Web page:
To close out our day of training, we had a traffic check activity followed by lecture.  For the traffic check activity, the trainers set up a narrow isle that could only fit one guide dog team at a time.  At one end was the opening entrance, and at the other a door, which served as motivation for the dogs to continue down the shoot.  The first time we went down, we simply told our dogs forward, arrived at the door, and treated our dogs.  When we returned to the entrance, we instructed our dogs to walk forward into the shoot, and one of the trainers pushed a cart directly at us.  The only safe response in that situation is for the dog to back up to a safe distance, wait for the cart to clear away, and then continue down the isle way.  Prim did so beautifully.  The third time we walked through, a trainer drove the cart in front of us horizontally.  In that case, the dog must stop, wait for the cart to pass, and then continue to the door.  Again, Prim executed it perfectly.  Given this activity and several real life situations where we have had traffic checks, I feel very safe with Prim in traffic, and in grocery stores… which is good, because drivers of both cars and carts are crazy in Nashville.  You can handle’m Prim!

Guiding Eyes Training (September 2017), Day 5|My Tiny Mack Truck

Friday, Padawan and I were first to go out at White Plains. She was happy to get her energy out first thing rather than wait an hour or more before hand.

For the preliminary few days, a trainer usually works beside the team on the left with their own leash attached to the collar of the dog. This gives the dog a confidence boost and keeps the trainer close so that they can easily communicate with the handler.  Our support leash came off halfway through our morning route

There was an immediate difference in the way it felt to work together.  It was a little bit freer and required more trust that Padawan would guide me safely. She did some excellent podestrian avoiding in a couple of street crossings, including an entire family with grandparents, children, and squeaky cart. There was also a small dog disraction. A dog passed behind us. Padawan looked, but quickly turned her attention back to me, and I got to reward her for her calm demeanor and attentiveness.  Immediately after that was the right turn… we have had a bit of trouble with this right turn every time.  There are multiple other obstacles in the way, so that we cannot turn directly to the right.  Padawan first has to curl a bit around me to get us around something to our left, and then avoid something on the right in order to continue on our way.  It took a little bit of finagling for both of us, but we figured it out.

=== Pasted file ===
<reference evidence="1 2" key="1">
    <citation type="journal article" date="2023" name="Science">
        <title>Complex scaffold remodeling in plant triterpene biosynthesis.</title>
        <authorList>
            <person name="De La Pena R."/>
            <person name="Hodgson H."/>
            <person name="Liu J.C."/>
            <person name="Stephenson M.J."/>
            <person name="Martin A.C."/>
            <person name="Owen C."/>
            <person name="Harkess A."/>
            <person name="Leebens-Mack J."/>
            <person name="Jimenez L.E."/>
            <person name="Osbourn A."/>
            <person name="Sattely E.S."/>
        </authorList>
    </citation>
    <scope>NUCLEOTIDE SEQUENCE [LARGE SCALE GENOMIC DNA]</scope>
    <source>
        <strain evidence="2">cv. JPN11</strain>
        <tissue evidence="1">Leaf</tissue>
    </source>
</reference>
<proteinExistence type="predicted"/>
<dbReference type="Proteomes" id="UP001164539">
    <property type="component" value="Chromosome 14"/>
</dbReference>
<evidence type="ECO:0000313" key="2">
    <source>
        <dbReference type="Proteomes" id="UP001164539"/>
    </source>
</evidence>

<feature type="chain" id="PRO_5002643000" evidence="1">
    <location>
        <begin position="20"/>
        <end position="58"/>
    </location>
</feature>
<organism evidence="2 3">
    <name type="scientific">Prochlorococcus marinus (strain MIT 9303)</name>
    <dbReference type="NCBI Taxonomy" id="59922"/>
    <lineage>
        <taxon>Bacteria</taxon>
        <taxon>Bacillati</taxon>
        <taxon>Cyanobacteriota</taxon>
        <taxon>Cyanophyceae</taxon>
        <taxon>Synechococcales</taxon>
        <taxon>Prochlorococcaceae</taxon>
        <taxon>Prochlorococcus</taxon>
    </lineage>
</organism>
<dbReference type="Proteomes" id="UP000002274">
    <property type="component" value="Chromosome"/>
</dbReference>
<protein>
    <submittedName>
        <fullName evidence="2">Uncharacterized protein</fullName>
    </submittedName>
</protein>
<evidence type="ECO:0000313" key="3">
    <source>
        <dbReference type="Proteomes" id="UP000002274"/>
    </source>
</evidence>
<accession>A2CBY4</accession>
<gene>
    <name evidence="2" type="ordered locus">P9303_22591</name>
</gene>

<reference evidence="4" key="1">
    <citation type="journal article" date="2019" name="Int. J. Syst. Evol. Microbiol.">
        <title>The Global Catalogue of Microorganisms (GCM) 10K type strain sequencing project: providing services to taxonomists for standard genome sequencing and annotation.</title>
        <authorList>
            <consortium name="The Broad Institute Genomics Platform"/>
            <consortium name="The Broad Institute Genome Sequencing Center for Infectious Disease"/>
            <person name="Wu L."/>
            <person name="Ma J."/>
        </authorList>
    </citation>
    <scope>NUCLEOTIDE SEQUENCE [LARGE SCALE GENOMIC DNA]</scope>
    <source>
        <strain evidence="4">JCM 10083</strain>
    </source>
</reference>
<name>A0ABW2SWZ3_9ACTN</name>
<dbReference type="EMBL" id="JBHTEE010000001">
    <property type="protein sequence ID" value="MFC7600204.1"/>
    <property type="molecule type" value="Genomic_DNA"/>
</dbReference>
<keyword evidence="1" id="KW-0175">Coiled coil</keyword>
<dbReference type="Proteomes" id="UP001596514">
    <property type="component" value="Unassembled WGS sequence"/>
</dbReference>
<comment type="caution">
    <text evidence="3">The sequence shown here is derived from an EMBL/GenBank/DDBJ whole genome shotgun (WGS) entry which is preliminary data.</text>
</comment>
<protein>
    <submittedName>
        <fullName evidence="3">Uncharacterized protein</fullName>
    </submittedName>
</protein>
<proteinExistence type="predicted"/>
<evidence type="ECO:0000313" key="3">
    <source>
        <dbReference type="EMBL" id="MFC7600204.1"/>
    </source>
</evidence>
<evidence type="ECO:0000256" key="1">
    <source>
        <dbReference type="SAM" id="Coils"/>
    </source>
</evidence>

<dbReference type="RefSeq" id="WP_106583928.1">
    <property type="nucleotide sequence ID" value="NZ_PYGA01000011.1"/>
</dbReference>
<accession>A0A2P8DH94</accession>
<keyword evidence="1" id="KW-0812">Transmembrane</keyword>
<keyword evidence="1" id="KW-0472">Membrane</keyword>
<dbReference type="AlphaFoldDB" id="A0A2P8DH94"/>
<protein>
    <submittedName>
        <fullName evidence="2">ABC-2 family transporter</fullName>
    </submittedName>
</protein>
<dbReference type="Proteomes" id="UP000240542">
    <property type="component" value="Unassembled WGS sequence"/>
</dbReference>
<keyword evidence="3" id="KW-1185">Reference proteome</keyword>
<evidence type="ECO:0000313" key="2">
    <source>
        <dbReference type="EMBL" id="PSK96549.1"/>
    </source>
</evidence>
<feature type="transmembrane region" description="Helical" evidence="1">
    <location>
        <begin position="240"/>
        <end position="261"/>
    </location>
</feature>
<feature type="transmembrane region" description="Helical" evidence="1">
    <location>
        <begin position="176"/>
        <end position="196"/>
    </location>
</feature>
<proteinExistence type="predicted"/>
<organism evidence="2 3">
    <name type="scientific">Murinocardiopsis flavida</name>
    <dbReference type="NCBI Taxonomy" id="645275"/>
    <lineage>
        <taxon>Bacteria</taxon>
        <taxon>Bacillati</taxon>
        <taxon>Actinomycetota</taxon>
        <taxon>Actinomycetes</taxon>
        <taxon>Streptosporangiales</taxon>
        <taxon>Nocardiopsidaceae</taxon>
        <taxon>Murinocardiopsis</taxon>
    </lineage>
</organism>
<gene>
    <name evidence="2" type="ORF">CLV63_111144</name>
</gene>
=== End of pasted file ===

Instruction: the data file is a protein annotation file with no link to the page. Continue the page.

A lot of what I am working on during our routes is learning to understand her movements in the harness.  Oleta was a gentle glider.  She was very calm and moved in a way that reflected that.  Padawan is more aggressive.  She’s a city traffic driver, not a country Sunday driver.  Her pul is very firm, and her movements are decisive. At our best pace, following her feels easy and clearly defined.  At our fastest, I feel like I am trying to keep up with a tiny mack truck (as my trainer referred to her once) plowing around curves down a mountainside.  The Mountainside Mack Truck pace is fine when we are out for a joy run on a track or something with no obstacles to avoid and no curbs to find, but on a busy city sidewalk it’s less desirable as it makes accurate obstacle avoidance a bit more challenging, if not impossible.  That means we are utilizing the “steady” command to slow her down at some points and refocus her attention when she gets a tad too excited, especially in areas with a lot of pedestrians.  I may have used “steady” a grand total of one time with Oleta, so it’s kind of new to me, but I think we are both getting the hang of it.

In the afternoon route, we encountered a 2 year-old, and thankfully didn’t knock him over, although I think it was close.  Children are difficult obstacles in some cases because they are unpredictable, so we did a bit of a dance with the child and the mother before we could go on our way.  We also had a small distraction with some men loading things into a van.  Padawan was briefly curious about who they were and what they were doing, but got right back on task with a leash cue.

Other than that, our routes were fairly uneventful, and we returned to GEB for our lecture and some time to rest.  Saturday, we have the same route again in White Plains in the morning, followed by individualized mystery work in the afternoon.  Can’t wait to discover what the mystery might be.

Guiding Eyes Training (September 2017), Day 4|A Day of Firsts